SummaryThe COVID-19 pandemic and the ensuing crisis have severely disrupted economies and labour markets in all world regions and has exacerbated existing vulnerabilities for workers already at risk of poverty. Labour market programmes have been part of policy responses that governments have put in place to protect jobs, enterprises, and incomes from the fallout of COVID-19. In developed and emerging economies public employment services (PES), along with others, have played a central role in the execution of these policies to support jobseekers, workers and employers. The policy brief “COVID-19 : Public employment services and labour market policy responses” documents the policy responses to promote peer learning and provides insights for policies for recovery.
PES: operational and policy responses to the crisisPolicy responses designed around existing labour market interventions have been adjusted to reflect the different stages and containment measures for reducing the virus transmission. The massive disruptions in the global economy and labour markets have compelled PES to increase their agility and flexibility by adapting delivery and operations to maintain service and scaling up capacity to cope with soaring demand for critical services.
At the operational level, putting in place effective service continuity plans in a timely manner has been instrumental to ensuring operational continuity, maintaining staff morale and safety, and coping with additional demand from essential services sectors. The plans enabled timely adjustments in human resource and systems capacities.
Furthermore, technology-based delivery channels have proven necessary to ensure PES offices could continue to provide core services. PES that had already embarked on digital transformation before the COVID-19 crisis were in a better position to ensure remote access to services while physical distancing protocols were enforced. Investing in service digitalization should be considered a priority for PES along with necessary measures to ensure inclusivity.
Policy responses to the crisisActive labour market policies (ALMP) and employment services played and continue to play an important role in cushioning income losses, protecting existing jobs and facilitating employment and promoting labour market attachment. Since the beginning of the crisis, national policies have given priority to channeling income compensation for workers and reducing the risk of more job losses mainly through:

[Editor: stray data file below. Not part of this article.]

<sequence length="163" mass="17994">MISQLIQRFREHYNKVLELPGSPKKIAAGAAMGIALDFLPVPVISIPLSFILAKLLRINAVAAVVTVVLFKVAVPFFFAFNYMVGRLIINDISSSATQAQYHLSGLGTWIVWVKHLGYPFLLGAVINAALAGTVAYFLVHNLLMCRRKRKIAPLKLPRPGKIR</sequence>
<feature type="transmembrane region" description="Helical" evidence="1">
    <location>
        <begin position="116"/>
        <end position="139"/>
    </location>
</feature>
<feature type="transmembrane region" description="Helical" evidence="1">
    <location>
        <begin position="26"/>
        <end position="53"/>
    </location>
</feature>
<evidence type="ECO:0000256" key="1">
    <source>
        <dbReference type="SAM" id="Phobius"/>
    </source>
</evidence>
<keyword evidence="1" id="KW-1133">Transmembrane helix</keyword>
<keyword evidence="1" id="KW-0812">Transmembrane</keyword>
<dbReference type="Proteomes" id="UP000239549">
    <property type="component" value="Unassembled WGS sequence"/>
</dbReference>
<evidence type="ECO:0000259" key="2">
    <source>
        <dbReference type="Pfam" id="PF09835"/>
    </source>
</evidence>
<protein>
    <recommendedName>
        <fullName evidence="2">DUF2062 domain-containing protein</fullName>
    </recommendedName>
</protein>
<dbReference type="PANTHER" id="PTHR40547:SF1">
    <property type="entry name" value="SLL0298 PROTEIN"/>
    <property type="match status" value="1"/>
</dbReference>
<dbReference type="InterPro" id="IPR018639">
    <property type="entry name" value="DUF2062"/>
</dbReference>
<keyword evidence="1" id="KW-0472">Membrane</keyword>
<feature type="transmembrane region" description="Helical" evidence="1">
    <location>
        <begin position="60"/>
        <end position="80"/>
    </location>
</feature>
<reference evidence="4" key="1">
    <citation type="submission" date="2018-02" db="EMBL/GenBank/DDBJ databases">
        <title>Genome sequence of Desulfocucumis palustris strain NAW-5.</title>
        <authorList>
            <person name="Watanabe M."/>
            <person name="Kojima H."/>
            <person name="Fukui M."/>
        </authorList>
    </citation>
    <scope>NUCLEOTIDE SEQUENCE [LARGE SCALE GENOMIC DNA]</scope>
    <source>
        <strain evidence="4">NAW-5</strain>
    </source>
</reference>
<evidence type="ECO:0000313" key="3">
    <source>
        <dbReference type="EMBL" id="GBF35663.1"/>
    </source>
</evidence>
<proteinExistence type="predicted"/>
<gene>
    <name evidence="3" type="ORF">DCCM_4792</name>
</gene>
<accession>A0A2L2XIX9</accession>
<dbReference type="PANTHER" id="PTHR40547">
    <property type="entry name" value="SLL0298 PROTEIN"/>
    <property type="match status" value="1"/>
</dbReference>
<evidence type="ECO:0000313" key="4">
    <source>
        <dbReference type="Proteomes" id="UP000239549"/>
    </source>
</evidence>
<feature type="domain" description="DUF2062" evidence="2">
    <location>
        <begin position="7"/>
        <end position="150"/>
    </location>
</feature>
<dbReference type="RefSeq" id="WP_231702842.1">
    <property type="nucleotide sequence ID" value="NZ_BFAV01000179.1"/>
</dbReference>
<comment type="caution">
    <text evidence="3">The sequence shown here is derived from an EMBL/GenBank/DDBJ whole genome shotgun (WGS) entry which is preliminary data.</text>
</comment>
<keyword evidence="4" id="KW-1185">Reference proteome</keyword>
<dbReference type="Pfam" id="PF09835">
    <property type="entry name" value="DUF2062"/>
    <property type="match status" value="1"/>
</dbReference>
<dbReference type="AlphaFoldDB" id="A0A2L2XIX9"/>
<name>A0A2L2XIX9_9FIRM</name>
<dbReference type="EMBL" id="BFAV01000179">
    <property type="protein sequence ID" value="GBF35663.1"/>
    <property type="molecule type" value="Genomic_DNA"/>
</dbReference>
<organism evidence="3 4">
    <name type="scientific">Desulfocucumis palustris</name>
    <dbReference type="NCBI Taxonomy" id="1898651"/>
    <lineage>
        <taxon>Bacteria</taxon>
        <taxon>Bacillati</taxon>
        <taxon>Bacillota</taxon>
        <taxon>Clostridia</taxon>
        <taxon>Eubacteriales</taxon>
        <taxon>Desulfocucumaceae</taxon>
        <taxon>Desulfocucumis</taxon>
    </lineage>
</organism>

- Job preservation programmes - In the context of COVID-19, short-time work compensation has been used primarily as a massive transfer programme for workers affected by the resulting sharp reductions in economic activity. Measures in this domain mainly focused on expanding coverage and relaxing eligibility criteria;
- Supported recruitment in essential sectors - For those sectors still recruiting during the pandemic, PES provided dedicated job-matching services, delivered for the most part through web-based job-matching systems, telephone and call centres, online chat and video conferences, along with some limited face-to-face interaction;
- Employability-oriented services to maintain labour market attachment - Some countries have reinforced support for target groups in need of improving and/or acquiring digital skills and have used digital technology in order to ease access to free skills training, online learning tools and resources.
Policy implications for return to work and recoveryGiven the critical role labour market policies and employment services have played in this and past crises, countries should maintain or increase funding for PES and ALMPs providers as lockdowns are eased and recovery begins, to support effective transitions in the labour market. For many developing and emerging countries, however, this has to be done amidst increasing debt and reduced fiscal space.
The COVID-19 crisis has also revealed gaps in the institutional capacity of countries to deal with massive lay-offs, particularly where the informal economy accounts for a large proportion of the labour market. Governments and social partners should invest more in building the capacity of PES to extend services to the informal economy.
Finally, the crisis experience has emphasized the importance of integrated design and implementation of social protection and active labour market policies. ALMPs are an instrument of critical importance in preventing further job losses during a recession and preparing the workforce to take up jobs in the recovery. Reinforcing the link between ALMPs and social protection measures should be a priority area for ILO support to its constituents.
The preparation of this summary was led by Michael Mwasikakata, Senior Specialist, Employment Services/ILO Employment Policy Department.